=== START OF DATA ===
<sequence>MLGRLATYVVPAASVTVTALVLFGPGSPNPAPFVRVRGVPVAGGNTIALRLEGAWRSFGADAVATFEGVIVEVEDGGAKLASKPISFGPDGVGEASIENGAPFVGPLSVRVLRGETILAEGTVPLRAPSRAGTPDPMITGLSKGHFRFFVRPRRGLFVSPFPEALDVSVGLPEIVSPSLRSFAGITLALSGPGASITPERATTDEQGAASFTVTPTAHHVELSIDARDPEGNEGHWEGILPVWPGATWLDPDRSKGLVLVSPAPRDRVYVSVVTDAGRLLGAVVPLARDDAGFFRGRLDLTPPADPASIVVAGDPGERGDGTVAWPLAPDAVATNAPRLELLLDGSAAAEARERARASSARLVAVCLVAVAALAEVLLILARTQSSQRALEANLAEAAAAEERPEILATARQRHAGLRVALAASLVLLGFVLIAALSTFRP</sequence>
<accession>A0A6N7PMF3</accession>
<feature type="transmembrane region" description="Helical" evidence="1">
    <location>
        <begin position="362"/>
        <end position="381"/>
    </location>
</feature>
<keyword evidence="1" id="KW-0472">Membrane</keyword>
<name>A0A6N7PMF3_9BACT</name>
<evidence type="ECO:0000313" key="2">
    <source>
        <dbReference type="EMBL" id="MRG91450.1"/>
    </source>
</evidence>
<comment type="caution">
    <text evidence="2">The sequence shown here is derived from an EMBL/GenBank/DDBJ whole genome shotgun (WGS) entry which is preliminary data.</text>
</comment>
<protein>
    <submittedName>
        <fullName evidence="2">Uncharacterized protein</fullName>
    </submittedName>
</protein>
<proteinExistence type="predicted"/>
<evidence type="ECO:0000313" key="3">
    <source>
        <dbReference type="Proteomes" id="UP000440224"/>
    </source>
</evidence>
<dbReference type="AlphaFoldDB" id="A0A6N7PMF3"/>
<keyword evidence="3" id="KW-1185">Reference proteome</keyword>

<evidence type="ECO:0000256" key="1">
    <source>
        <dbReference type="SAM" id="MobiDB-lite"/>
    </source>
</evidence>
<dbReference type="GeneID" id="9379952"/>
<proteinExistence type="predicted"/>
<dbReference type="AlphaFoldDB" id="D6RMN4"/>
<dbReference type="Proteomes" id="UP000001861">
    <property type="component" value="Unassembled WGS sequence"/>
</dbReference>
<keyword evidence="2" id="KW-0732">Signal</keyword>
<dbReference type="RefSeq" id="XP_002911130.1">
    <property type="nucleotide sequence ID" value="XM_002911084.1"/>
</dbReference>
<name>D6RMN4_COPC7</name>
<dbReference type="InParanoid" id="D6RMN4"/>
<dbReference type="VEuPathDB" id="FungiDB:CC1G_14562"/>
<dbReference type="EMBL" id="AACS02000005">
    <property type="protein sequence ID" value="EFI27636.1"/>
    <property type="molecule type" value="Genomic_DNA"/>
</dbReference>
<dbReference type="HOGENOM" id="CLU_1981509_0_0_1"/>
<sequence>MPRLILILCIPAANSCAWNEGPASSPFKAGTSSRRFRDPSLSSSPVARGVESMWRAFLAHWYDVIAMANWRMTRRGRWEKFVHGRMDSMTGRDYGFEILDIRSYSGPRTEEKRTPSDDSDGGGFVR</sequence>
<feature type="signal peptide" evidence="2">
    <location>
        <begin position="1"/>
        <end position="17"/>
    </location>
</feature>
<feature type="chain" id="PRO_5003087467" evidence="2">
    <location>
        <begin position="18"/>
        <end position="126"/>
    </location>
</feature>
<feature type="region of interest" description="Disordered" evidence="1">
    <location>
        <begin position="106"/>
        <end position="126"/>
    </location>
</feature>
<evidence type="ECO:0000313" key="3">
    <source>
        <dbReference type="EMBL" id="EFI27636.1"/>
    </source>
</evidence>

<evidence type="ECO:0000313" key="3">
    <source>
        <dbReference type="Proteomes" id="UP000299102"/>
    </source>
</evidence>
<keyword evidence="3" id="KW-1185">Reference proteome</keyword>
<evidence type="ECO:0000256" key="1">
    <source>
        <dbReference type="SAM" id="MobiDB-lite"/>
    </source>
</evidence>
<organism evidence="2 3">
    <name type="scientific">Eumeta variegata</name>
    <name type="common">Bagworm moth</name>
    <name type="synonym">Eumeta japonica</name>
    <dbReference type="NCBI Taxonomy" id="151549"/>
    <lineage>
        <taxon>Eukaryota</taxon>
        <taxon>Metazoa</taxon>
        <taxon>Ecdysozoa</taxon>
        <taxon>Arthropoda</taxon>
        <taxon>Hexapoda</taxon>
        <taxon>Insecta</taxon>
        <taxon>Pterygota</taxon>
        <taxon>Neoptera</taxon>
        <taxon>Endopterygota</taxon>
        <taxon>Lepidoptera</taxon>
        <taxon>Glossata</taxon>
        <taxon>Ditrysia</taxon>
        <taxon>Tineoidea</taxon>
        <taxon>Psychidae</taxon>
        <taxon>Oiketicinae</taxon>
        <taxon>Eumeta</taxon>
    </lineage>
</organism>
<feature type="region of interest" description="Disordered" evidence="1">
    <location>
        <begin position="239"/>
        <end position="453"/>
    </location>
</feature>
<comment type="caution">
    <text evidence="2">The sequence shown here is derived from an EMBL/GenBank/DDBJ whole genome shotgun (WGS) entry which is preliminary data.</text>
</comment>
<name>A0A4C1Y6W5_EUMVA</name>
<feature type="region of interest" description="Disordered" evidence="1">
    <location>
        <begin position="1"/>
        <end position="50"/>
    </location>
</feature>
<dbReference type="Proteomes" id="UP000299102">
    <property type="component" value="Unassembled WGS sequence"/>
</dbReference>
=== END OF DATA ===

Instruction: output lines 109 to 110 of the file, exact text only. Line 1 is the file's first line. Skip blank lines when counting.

        <taxon>Psychidae</taxon>
        <taxon>Oiketicinae</taxon>